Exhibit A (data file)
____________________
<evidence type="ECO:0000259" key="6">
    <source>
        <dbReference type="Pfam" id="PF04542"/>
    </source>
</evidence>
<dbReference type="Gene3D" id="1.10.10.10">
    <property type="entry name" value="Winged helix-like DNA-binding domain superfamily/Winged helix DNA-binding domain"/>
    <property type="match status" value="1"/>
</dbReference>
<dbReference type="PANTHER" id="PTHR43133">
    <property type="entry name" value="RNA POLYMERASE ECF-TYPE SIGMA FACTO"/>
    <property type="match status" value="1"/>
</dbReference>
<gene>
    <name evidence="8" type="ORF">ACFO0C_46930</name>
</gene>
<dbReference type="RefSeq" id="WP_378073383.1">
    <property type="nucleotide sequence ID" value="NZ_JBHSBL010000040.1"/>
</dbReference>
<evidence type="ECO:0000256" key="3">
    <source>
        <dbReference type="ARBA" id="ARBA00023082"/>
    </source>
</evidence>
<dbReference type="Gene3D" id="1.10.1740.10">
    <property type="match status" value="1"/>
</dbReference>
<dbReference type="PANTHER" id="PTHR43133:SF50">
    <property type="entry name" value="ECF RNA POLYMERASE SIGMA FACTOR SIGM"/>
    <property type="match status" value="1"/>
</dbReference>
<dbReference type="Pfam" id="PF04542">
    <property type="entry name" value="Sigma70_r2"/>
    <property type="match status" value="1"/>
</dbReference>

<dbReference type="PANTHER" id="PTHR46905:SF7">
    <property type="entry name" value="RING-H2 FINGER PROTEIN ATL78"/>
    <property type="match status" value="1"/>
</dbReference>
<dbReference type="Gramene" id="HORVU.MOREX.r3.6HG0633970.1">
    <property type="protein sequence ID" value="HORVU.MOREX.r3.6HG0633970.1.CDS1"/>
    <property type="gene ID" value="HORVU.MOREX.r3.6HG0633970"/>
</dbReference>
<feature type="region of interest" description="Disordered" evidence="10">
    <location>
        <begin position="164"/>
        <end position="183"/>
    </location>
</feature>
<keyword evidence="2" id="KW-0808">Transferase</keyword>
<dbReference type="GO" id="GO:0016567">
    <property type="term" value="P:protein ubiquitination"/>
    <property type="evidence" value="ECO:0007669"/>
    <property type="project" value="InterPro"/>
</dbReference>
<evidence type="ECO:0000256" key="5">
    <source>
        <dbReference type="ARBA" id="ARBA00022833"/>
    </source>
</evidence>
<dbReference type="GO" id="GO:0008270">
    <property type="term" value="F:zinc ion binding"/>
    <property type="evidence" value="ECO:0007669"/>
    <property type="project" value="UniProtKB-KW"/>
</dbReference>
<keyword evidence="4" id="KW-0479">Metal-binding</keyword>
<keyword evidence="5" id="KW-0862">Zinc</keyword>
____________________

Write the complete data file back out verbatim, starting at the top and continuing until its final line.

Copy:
<evidence type="ECO:0000259" key="6">
    <source>
        <dbReference type="Pfam" id="PF04542"/>
    </source>
</evidence>
<dbReference type="Gene3D" id="1.10.10.10">
    <property type="entry name" value="Winged helix-like DNA-binding domain superfamily/Winged helix DNA-binding domain"/>
    <property type="match status" value="1"/>
</dbReference>
<dbReference type="PANTHER" id="PTHR43133">
    <property type="entry name" value="RNA POLYMERASE ECF-TYPE SIGMA FACTO"/>
    <property type="match status" value="1"/>
</dbReference>
<gene>
    <name evidence="8" type="ORF">ACFO0C_46930</name>
</gene>
<dbReference type="RefSeq" id="WP_378073383.1">
    <property type="nucleotide sequence ID" value="NZ_JBHSBL010000040.1"/>
</dbReference>
<evidence type="ECO:0000256" key="3">
    <source>
        <dbReference type="ARBA" id="ARBA00023082"/>
    </source>
</evidence>
<dbReference type="Gene3D" id="1.10.1740.10">
    <property type="match status" value="1"/>
</dbReference>
<dbReference type="PANTHER" id="PTHR43133:SF50">
    <property type="entry name" value="ECF RNA POLYMERASE SIGMA FACTOR SIGM"/>
    <property type="match status" value="1"/>
</dbReference>
<dbReference type="Pfam" id="PF04542">
    <property type="entry name" value="Sigma70_r2"/>
    <property type="match status" value="1"/>
</dbReference>

<dbReference type="PANTHER" id="PTHR46905:SF7">
    <property type="entry name" value="RING-H2 FINGER PROTEIN ATL78"/>
    <property type="match status" value="1"/>
</dbReference>
<dbReference type="Gramene" id="HORVU.MOREX.r3.6HG0633970.1">
    <property type="protein sequence ID" value="HORVU.MOREX.r3.6HG0633970.1.CDS1"/>
    <property type="gene ID" value="HORVU.MOREX.r3.6HG0633970"/>
</dbReference>
<feature type="region of interest" description="Disordered" evidence="10">
    <location>
        <begin position="164"/>
        <end position="183"/>
    </location>
</feature>
<keyword evidence="2" id="KW-0808">Transferase</keyword>
<dbReference type="GO" id="GO:0016567">
    <property type="term" value="P:protein ubiquitination"/>
    <property type="evidence" value="ECO:0007669"/>
    <property type="project" value="InterPro"/>
</dbReference>
<evidence type="ECO:0000256" key="5">
    <source>
        <dbReference type="ARBA" id="ARBA00022833"/>
    </source>
</evidence>
<dbReference type="GO" id="GO:0008270">
    <property type="term" value="F:zinc ion binding"/>
    <property type="evidence" value="ECO:0007669"/>
    <property type="project" value="UniProtKB-KW"/>
</dbReference>
<keyword evidence="4" id="KW-0479">Metal-binding</keyword>
<keyword evidence="5" id="KW-0862">Zinc</keyword>